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Vayechi(Genesis 47:28-50:26)

Vayechi 5769

GOOD MORNING! There are so many things happening in the world these days. It's almost enough to drive some people who are not used to praying to begin to pray! However, for many it is hard to start.

Many people mistakenly feel that they should only pray for big things -like medical emergencies. Not so. Prayer is about creating a relationship with the Almighty; it's about understanding and appreciating that the Almighty is the Source of all blessing.

Praying for help with even little things focuses us on recognizing from where comes our good and strengthens the relationship. When the time comes to pray for the big things, it will come easier. Imagine the difficulties of asking your father or mother for help after not speaking with them for years?

God is the loving parent who wants only good for us. Unlike a loving parent who has been ignored for decades, God will listen to us when we call out to Him.

A prayer has three components: (1) Praise of God. (He doesn't need our praises; it focuses us on Who we are talking to.) (2) Our requests. (3) Thanks. It is the height of good manners to show appreciation. A short prayer might go something like, "Almighty, Master of the Universe, Who has given me all good things, please (make your request here). Thank you for this and for all that you have given me."

Whether the Almighty fulfills our requests in full or in part is determined by what will help us grow in our relationship with Him. That is why all prayers are answered - sometimes with a "Yes," sometimes with a "No" and sometimes ... with a "Not yet." When we have grown in recognizing or strengthening our belief that everything comes from the Almighty and only the Almighty, the equation is changed. It may be the missing factor to make it good for the Almighty to grant our request.

We would love for all of our prayers to be answered in the affirmative. However, it is not always ultimately in our best interest. We can relate to this as parents. A child may beg for something that the parent knows is not in the child's best interest and may even be a danger to a child. The smart and caring parent will do the right thing, do the difficult thing and say "no."

If one has a simplistic definition of prayer as a form of barter - one puts in his requests and God is supposed to fill his list of requests, then one has the wrong definition of prayer. The story is told of a young boy playing on the roof of his home. He loses his footing and starts sliding towards a perilous drop. He starts praying, "Please God, save me!" He continues to slide. He ups the ante, "Save me - I won't fight with my brother anymore!" He continues to slide. "I'll do everything my parents tell me." He continues to slide. "I'll never do anything wrong again!" Immediately he stops sliding right before the edge of the roof! The boy then turns heavenward and cries out, "Forget it God! I got caught by a nail!" Prayer is not about barter.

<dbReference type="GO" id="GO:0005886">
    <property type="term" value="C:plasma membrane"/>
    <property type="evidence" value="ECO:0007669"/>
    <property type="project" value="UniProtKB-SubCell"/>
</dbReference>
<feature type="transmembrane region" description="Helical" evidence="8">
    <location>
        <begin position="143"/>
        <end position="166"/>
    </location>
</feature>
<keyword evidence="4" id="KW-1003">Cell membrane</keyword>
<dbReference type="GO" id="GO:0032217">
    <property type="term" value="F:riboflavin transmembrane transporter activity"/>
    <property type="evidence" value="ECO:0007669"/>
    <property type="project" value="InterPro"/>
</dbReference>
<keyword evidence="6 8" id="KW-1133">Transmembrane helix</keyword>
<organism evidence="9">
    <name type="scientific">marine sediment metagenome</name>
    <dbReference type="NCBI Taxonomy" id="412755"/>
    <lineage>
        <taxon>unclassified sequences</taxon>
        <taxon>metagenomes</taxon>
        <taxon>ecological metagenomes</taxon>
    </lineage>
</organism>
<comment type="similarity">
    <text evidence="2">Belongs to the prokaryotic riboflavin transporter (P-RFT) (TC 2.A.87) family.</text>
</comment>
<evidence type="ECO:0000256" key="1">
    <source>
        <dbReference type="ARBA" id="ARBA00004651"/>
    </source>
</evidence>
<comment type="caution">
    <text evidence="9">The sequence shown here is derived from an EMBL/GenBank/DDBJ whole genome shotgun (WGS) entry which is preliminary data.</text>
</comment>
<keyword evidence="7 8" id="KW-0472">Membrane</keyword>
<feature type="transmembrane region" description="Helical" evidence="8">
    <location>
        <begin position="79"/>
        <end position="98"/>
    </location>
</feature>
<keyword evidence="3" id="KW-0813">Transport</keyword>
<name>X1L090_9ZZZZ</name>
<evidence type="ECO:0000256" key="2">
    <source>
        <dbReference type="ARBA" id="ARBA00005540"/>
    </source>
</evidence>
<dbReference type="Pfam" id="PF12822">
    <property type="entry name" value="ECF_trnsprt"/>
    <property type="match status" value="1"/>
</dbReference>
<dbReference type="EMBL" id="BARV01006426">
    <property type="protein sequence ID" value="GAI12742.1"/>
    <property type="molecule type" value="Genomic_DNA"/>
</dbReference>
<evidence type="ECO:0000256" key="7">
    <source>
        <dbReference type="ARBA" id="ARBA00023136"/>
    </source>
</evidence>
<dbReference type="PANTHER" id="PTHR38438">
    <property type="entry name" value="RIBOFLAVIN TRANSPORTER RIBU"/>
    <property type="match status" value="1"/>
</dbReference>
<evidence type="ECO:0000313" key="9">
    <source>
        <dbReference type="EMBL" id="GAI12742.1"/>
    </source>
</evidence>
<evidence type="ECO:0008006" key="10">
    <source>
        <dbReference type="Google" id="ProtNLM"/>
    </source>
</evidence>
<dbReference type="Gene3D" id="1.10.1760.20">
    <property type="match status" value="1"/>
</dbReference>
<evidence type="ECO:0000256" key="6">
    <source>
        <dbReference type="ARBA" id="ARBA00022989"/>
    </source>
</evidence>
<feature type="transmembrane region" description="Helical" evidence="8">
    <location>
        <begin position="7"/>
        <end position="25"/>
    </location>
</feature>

Our purpose on earth is to grow as human beings, to develop our souls by doing the mitzvot (the Almighty's commandments in the Torah), to work on refining our character and perfecting the world. Prayer is a means for us to fulfill our purpose.

We Jews believe that there is a God Who created the world, loves us, gives us what is best for us, has a covenant with us which obligates us to fulfill His commandments, deals with us with both justice and mercy. We are finite; God is infinite. We do not presume to know the whole picture. We do know based upon our understanding of Torah and history that God has a plan for history and a track record of fulfilling His promises - be they for reward or punishment. We understand that the Almighty acts in this world with purpose, meaning and good.

Prayer gives us hope. Prayer is a means of integrating into ourselves that life has meaning and that we are not alone. Prayer focuses us on what we want out of life and helps us clarify what is good for us.

For more on "Prayer" go to ShabbatShalomAudio.com!